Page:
EDITORIAL: Caretaker finance minister Shamshad Akhtar, together with Governor State Bank of Pakistan, successfully led the policy level negotiations on the first review of the Stand-By Arrangement (SBA) with an International Monetary Fund (IMF) team.
This outcome was critical, given that in spite of disbursement of pledged assistance by multilaterals and bilaterals post-29 June 2023 when the SBA staff-level agreement (SLA) was reached, foreign exchange reserves remain disturbingly low, at 7396.7 million dollars on 10 November 2023, which are less than three months of imports.
Akhtar’s approach has fortunately been markedly different from her predecessor, who violated the conditions agreed with the Fund under the then ongoing Extended Fund Facility programme - from his appointment on 27 September 2022 till 26 June 2023 when the eleven-party coalition government began to reverse his flawed policy decisions to meet the “prior” conditions for the yet to be approved SBA.
Akhtar’s decision to hold a press conference a day after the Mission Leader publicly declared that a staff level agreement had been reached must also be appreciated as, again unlike her predecessor, she did not blow her own trumpet and instead focused on truthfully appraising the legitimate concerns of domestic economists with respect to the shortfall of 6 billion dollars of the budgeted external inflows from commercial banks abroad and issuance of sukuk/Eurobonds at affordable rates as Pakistan’s rating has yet to improve subsequent to SBA approval: “I have decided to postpone the new (international) bond.
It is going to be expensive. Interest rates are very high. So we cannot go to the international market,” she said during her interaction with the media but added that the government intends to repay the one billion dollar bond that would mature in April next year.
If elections are held as scheduled on 8 February an elected government would surely be in place by April 2024 and this must raise a red flag for all stakeholders – the general public, parliamentarians and institutions – as the general perception today is that Nawaz Sharif would be the Prime Minister whose campaign narrative is to compare 2017 macroeconomic data with the current data while ignoring the sixteen-month economic catastrophe wrought by the Shehbaz Sharif-led government’s economic decisions.
Two observations are in order. First and foremost, comparing the current macroeconomic data with almost six years ago reflects little grasp of economics as a discipline for two reasons: (i) comparing prices of essentials with those prevalent five years ago makes little sense from an economic perspective because even at very low inflation rate prices do rise over a period.
In India, for example, tomato prices were around 60 rupees per kg in 2017 and 165.7 rupees per kg in November this year – a rise of 176 percent. India’s consumer price index remains in single digits while Pakistan’s is in double digits, a differential due to the penchant of our finance ministers in general and those appointed by the PML-N (Pakistan Muslim League-Nawaz) in particular to borrow irresponsibly from foreign markets evident particularly during the 2013 to 2017 period with the economically unsound rationale provided at the time; notably, that the domestic rate of interest is higher than that prevalent abroad – a policy that led to a historic high in the current account deficit by 2018; and (ii) the appalling situation today with respect to the power and the tax sectors can be sourced to sustained poor performance of these sectors – the former dating back to the contracts signed under the China Pakistan Economic Corridor (CPEC) that favoured the Independent Power Producers (IPPs) over domestic consumers and are a source of depletion of our scarce foreign exchange reserves due to the agreement to import fuel and repatriate profits, and the latter due to the sustained heavy reliance on indirect taxes as revenue sources whose incidence on the poor is greater than on the rich.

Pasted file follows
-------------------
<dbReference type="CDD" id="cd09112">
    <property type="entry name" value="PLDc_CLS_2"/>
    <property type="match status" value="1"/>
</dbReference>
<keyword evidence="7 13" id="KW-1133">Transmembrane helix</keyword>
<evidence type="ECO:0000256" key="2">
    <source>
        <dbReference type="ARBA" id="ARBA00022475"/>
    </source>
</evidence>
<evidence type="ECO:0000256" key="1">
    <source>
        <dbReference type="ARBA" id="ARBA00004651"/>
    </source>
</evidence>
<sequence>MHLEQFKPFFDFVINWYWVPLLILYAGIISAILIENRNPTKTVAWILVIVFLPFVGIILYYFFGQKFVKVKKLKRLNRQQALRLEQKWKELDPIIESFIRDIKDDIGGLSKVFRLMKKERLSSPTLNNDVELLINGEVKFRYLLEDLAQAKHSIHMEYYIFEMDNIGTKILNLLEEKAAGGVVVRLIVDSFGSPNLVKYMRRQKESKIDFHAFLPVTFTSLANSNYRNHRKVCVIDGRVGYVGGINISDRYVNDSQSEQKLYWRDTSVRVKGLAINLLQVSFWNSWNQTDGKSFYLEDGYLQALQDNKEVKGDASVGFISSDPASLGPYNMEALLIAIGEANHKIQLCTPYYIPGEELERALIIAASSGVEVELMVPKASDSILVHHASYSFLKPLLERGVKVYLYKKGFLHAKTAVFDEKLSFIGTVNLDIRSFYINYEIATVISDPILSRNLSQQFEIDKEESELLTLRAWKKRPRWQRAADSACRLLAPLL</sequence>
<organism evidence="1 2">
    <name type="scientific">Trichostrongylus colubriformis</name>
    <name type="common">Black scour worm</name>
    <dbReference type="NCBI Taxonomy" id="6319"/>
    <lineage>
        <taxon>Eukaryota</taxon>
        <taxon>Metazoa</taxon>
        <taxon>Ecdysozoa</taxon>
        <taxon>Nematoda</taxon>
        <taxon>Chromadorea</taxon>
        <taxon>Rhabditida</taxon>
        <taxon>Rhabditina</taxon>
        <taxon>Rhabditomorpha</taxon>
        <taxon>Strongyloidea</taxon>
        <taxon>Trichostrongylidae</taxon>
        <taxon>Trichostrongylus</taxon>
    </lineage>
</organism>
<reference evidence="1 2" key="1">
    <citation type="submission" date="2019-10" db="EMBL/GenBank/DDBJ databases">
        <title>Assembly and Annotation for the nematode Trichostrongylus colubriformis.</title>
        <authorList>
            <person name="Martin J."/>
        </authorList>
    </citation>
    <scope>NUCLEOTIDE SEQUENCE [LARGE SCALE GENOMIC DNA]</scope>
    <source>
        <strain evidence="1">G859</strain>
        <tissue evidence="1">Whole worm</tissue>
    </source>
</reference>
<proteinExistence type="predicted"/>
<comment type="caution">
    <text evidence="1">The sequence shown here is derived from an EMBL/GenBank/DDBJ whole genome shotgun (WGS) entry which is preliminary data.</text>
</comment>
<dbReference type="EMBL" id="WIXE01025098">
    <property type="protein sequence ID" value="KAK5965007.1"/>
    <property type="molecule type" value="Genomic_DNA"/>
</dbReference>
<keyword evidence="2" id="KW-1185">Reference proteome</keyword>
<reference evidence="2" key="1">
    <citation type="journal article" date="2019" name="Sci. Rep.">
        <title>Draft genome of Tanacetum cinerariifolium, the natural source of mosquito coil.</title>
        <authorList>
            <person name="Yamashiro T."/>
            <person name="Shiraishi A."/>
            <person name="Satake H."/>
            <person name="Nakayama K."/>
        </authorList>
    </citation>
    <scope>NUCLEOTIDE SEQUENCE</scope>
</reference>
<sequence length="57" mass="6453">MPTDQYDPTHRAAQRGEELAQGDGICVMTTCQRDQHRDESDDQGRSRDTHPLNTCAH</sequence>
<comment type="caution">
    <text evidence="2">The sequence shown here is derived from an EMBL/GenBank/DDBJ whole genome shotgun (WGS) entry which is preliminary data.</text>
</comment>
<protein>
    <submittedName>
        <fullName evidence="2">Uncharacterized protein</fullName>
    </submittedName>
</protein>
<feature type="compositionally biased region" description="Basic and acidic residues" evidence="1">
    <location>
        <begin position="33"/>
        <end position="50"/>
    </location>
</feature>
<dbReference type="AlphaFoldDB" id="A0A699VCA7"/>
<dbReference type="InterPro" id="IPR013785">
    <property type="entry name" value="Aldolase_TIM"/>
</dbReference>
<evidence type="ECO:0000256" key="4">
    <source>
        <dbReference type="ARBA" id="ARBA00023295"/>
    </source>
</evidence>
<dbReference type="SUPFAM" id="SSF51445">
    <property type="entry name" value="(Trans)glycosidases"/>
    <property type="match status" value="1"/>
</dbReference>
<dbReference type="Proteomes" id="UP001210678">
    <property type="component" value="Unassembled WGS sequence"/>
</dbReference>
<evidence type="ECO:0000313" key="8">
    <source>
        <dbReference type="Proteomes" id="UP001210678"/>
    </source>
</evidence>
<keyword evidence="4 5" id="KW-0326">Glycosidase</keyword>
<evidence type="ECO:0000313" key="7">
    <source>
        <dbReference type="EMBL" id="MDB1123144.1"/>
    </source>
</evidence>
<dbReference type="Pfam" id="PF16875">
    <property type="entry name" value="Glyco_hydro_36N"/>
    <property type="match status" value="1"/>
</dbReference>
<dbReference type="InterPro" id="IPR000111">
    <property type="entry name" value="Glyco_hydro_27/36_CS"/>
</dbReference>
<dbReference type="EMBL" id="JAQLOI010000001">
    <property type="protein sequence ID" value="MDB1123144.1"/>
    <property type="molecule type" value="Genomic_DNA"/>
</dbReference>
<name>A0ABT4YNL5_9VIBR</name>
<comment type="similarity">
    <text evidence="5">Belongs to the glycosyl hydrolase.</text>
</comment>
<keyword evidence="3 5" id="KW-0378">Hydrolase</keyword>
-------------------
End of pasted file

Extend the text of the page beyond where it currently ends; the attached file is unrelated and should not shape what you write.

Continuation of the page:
However, what must be particularly disturbing for domestic economists was Nawaz Sharif’s directive to Ishaq Dar during his meeting with current and former Lahore Chamber of Commerce and Industry (LCCI) presidents and executive committee members, to formulate a policy that would not require an industrialist to disclose his source of wealth.
If implemented this would be violative of the agreement with the Fund under the ongoing SBA not to launch any amnesty scheme in future, as it is a disincentive to honest taxpayers, violates international treaties signed during his third tenure as the prime minister and may well place us back on the black list of Financial Action Task Force.
To conclude, one can only hope that better sense will prevail and the next prime minister would seek a qualified economic team leader with the capacity to think out of the box.
The next prime minister must not be too short-sighted to insist on success where there was failure, as the economy can no longer withstand someone who has been tried but failed in the past.
Copyright Business Recorder, 2023